Renovating the OLD Apple Tree

We have a few really old apple trees on our property, they were planted by the original homesteaders in the late 1800’s, which means they are all well over 100 years old. Last spring we lost one to a late spring blizzard, it was in rough shape and needed to come down anyways, so we harvested some of the wood and took it to a local sawyer to mill up for us. There’s right in front of the house that’s an amazing tree. It’s been overpruned and underpruned. The last few years I’ve been slowly trying to get it back under control.

The very old apple tree in front of the house, it has four or five different kinds of apples grafted onto it.

This tree is a lovely tree, vigorous and has lovely curvaceous branches. As I read more about pruning I can see how it ended up this way and am trying to prune for the future, hoping we can keep it thriving until the next generation lives on this property.

Some of the branches were badly damaged in an early blizzard a few years ago. The tree was in full leaf when the blizzard came and resulted in a few damaged branches (these need cut).

I can’t imagine what this tree has seen, year after year of good weather, bad weather, good crops, bad crops. It remains a stalwart in the garden, thriving despite its age, quietly growing and producing food for us and for the the wildlife.

None of the pruned branches go to waste, we cut them up, put them in the garage attic to dry, and use them as kindling in winter.
This is the branch of our favorite apple on this tree, it’s a large early apple that’s similar to a Golden Delicious. We use it to make applesauce or apple butter. The rest of the apples ripen later and are cider apples.

Most of the apples produced by this tree are cider apples, which we harvests and use for that purpose. They come in all shapes, sizes, and colors and mix together to make a lovely cider. No doubt this was the purpose of the tree when planted almost 130 years ago. With the other old apple behind the garage we’ve been able to make gallons and gallons of cider most year as well as jar and jars of apple sauce and apple butter. We’ve also fed our pigs and chickens countless apples over the years and what falls late is gleaned by the deer in winter.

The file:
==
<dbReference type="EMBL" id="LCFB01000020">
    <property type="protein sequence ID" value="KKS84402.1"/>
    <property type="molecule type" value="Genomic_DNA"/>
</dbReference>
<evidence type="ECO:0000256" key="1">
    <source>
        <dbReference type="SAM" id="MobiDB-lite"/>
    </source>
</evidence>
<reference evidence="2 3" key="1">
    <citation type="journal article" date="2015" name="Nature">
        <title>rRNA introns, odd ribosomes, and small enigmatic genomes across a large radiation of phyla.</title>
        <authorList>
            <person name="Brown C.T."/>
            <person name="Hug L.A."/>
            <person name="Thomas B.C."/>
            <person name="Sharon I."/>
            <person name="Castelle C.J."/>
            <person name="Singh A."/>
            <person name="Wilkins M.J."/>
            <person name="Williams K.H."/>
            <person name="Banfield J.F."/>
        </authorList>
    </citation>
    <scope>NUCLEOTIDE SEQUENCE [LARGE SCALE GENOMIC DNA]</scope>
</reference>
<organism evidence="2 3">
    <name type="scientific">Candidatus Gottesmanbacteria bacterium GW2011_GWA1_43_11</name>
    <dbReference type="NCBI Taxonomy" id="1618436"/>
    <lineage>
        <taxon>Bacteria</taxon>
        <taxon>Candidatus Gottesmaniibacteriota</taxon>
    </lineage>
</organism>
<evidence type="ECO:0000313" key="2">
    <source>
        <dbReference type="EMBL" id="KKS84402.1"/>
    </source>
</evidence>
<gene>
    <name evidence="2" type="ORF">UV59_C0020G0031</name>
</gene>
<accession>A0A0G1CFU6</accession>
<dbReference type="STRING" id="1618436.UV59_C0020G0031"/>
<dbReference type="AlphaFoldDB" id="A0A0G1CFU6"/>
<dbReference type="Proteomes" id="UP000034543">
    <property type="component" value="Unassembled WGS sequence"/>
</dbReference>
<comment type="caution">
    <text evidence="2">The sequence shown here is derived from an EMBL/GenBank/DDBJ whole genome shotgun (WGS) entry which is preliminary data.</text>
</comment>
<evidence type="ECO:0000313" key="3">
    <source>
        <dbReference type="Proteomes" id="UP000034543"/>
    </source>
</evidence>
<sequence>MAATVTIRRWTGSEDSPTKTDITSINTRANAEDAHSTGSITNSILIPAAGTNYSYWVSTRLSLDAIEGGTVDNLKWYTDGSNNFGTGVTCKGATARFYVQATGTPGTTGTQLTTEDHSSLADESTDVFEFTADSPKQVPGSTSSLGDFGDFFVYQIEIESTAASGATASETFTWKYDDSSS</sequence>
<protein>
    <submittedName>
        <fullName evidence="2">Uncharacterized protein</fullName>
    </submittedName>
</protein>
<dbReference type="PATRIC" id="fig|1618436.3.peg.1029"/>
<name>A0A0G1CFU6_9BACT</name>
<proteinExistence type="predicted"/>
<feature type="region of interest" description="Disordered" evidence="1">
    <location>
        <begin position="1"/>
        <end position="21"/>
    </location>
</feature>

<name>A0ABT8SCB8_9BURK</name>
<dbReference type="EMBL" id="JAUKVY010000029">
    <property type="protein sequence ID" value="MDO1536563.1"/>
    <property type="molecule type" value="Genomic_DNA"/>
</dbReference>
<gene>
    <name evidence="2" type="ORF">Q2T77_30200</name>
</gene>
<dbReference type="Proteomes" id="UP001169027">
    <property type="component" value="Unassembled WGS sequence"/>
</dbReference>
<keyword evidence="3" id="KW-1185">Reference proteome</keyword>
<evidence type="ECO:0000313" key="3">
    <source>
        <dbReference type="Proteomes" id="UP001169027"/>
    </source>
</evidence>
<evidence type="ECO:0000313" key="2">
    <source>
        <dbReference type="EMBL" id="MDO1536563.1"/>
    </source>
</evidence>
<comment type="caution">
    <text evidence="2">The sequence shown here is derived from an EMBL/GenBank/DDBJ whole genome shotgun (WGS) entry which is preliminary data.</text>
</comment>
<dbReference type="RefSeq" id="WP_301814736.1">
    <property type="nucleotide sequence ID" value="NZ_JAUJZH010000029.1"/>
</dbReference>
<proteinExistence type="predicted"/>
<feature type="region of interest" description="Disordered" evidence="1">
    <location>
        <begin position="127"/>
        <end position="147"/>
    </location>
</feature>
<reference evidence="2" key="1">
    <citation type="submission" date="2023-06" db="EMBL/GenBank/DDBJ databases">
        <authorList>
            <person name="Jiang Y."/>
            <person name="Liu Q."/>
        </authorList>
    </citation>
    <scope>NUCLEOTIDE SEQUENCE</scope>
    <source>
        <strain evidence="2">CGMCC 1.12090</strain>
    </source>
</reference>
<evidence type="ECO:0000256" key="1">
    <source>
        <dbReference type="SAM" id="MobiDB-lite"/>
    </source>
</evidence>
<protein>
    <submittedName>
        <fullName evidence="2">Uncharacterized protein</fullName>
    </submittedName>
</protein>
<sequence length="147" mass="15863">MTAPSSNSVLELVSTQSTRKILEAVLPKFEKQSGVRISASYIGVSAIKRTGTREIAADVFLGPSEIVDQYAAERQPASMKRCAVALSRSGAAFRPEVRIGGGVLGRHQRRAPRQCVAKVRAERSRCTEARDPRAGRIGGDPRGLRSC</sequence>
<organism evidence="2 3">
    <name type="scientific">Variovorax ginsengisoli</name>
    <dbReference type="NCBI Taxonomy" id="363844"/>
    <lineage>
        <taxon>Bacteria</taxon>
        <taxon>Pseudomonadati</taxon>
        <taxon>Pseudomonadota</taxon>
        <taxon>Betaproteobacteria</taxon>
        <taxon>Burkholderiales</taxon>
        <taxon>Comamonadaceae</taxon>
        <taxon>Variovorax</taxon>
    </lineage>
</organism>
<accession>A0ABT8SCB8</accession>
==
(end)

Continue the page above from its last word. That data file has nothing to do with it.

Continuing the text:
Do you grow apples? Do you have any old fruit trees on your property?

2 thoughts on “Renovating the OLD Apple Tree

  1. We tried growing an apple here in Houston and it survived a few years but last year it died. It certainly never reached a huge status. Just not the right zone.

    1. That stinks, I’ve heard they don’t do well down south. Since I grew up in Colombia I never really ate apples, Mangoes, papayas, passion fruit, coconuts, and all the tropicals were the fruits we grew and enjoyed. I’m learning to love northern fruit, but I still have a soft spot for all the tropicals I can’t grow here.

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